|Where will Peyton Manning take his talents? Well, we're down to three. (Getty Images)|
That's OK because we'll make the decision for him. We set the odds based on what we know, what we think and what we imagine ... and not necessarily in that order. And this is what we get:
What's to like: The Titans reportedly made Manning a "lifetime offer," that includes a future in the team's front office. Sweet. It's one thing to get paid millions while you're young and active; it's another to keep getting paid millions after your career is over. Owner Bud Adams has promised he'll do whatever it takes to land Manning. In Tennessee, Manning would be going to a team that could jump up in a weak division, has a franchise running back, justed added free-agent guard Steve Hutchinson and plays Indianapolis twice a year. I don't know if seeing the Colts again is a factor, but it can't hurt. Neither can returning to Tennessee, where he was a college star and where his wife, Ashley, grew up. "Since he went to school in Tennessee," said Adams, "I think Tennessee is where he should be."
|And then there were 3|
Bottom line: When it comes to making deals, a coach told me, follow the money. Sounds simple, but it's always good to remember. And there is ... or should be ... plenty here. Tennessee is willing to give Manning virtually anything he wants, and Adams is right to play on Manning's loyalty to the state where he played his college ball. In the end, I think he goes where the money and his heart is ... and both seem to be here.
What's to like: Like Tennessee, Denver is in the AFC, and that's good. A person who should know told me the whole AFC/NFC thing isn't much of a factor with Manning, though it was at one point. But that changed as time went on, and he's OK with either conference. Anyway, the Broncos have good young receivers in Demaryius Thomas and Eric Decker but just subtracted Eddie Royal, who had his worst year as a Bronco. The running game was the league's best, but that had a lot to do with Tim Tebow at quarterback. The guy was the team's second-leading rusher, averaging over five yards per carry. Manning is not a rushing threat, but he wouldn't have to be. The question is: Where are those receivers? Playing in the AFC West is a bonus, with the Broncos the defending champion and nobody established as a clear-cut favorite. Getting Manning would put the Broncos in that position. Spending time with Manning is a bonus, too. The Broncos had a long visit with the guy in Denver, then flew to North Carolina Friday to work him out -- so the two sides know each other well by now.
What's not: First of all, there's a lack of talented playmakers at wide receiver and running back. Willis McGahee had a career year, but he's 30 and he started getting hurt as the season wore on. Thomas is the most promising receiver, but he hasn't played a complete season in two years. Then there's the quarterback he replaces. Team executive John Elway isn't sold on Tebow but Broncos' fans are ... and it's easy to see why. He put them in the playoffs. But Elway wants someone who can throw accurately, effectively and consistently, and that's not Tebow. Junking him would cause a fissure in the fan base. There's also an issue of weather, and I know it's no big deal because of the 300-plus days of sunshine Denver gets. But there's snow in there, and there can be cold afternoons and evernings. That's not to say Manning can't endure that. But he spent his career in a dome, for crying out loud, so it could be a factor.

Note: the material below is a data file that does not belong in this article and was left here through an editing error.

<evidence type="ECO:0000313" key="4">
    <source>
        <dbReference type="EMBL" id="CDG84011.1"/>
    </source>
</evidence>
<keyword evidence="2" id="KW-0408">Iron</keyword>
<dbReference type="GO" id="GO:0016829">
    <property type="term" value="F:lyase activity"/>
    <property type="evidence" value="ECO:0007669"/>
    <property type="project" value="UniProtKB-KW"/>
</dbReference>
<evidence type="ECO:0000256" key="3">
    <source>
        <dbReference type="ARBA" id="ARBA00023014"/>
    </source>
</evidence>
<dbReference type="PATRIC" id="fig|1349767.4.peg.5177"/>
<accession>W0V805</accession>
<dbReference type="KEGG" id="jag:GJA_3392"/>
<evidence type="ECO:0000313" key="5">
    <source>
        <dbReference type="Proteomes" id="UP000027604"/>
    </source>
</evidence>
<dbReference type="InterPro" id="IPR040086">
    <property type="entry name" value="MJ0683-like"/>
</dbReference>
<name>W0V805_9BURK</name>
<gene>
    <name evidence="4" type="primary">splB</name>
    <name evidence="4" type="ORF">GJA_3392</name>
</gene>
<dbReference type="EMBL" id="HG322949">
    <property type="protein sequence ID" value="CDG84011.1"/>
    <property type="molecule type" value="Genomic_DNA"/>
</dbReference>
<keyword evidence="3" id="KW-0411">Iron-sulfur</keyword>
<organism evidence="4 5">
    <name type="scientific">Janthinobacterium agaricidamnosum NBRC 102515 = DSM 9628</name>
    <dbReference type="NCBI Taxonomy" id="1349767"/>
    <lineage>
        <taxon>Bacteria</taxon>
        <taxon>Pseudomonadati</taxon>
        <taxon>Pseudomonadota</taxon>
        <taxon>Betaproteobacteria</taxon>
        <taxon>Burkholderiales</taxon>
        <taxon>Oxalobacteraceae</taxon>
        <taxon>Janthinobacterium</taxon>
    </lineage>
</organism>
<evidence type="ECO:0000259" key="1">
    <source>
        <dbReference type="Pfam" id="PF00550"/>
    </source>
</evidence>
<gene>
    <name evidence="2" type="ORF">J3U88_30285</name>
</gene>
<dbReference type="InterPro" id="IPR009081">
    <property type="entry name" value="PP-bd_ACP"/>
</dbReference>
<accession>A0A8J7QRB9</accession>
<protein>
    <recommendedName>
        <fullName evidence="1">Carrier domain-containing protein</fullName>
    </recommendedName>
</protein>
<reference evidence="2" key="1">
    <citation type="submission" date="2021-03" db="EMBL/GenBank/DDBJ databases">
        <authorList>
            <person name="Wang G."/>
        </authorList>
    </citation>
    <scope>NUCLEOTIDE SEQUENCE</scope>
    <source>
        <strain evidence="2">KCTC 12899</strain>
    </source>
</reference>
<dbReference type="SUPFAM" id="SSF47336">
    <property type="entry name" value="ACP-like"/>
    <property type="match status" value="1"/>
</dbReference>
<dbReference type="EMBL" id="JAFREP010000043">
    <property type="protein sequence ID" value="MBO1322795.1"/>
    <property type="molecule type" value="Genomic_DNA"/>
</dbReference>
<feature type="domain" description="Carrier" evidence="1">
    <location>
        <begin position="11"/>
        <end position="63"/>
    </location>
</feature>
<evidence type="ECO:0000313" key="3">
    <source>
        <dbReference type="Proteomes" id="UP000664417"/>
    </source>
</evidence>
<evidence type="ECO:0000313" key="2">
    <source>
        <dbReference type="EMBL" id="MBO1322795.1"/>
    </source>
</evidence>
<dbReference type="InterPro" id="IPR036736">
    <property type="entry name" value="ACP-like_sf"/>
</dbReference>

Bottom line: It doesn't hurt that Elway is running the show here. Manning must have grown up admiring the guy. Just because there's one Hall of Fame quarterback in the building doesn't mean there's not room for another. Elway made it clear he believes the team is limited with Tebow, a guy he did not draft. So he covets Manning, with the Broncos prepared to go to the mat for him -- offering a $90 million contract that rivals Tennessee's proposal.
What's to like: The 49ers were this close to the Super Bowl, falling in overtime in the conference championship game. The perception is that a premier quarterback would put them over the top, and that quarterback is Manning. He would join a team with a top-tier defense, a decent offensive line, an elite running back and competent receivers -- with tight end Vernon Davis at the head of the class. He would also join a team with a former quarterback as its head coach, so there could be an easy transition with Manning assuming control of an offense that Jim Harbaugh runs. All I know is that of the three teams interested in Manning, this is the most legitimate Super Bowl contender -- and that has to appeal to someone as competitive as Peyton.
What's not: Well, there's that NFC thing again and playing in the same conference as his little brother, but that's not that a big deal. This, however, could be: The team is short of quality wide receivers, with divas Michael Crabtree and Randy Moss the best known. In the conference championship game the 49ers had one catch by a wide receiver, and that was four three yards. Then there's this: Manning has little familiarity with the 49ers' organization. He did not visit the team's headquarters; the team's coaches visited him in North Carolina. For someone as meticulous in his preparation as Manning, that doesn't bode well for the two getting together. I know it's important he goes somewhere he's comfortable because those around him say it is. My question: How can you be comfortable somewhere you haven't been?
Bottom line: It's never, ever, ever wise to underestimate Jim Harbaugh, but this looks like one game he can't win. He has the team to sell Manning, but he looks to be late in the game. With Manning not having gone to San Francisco, I don't see how this happens. of course, I didn't see the 49ers in the conference championship game, either.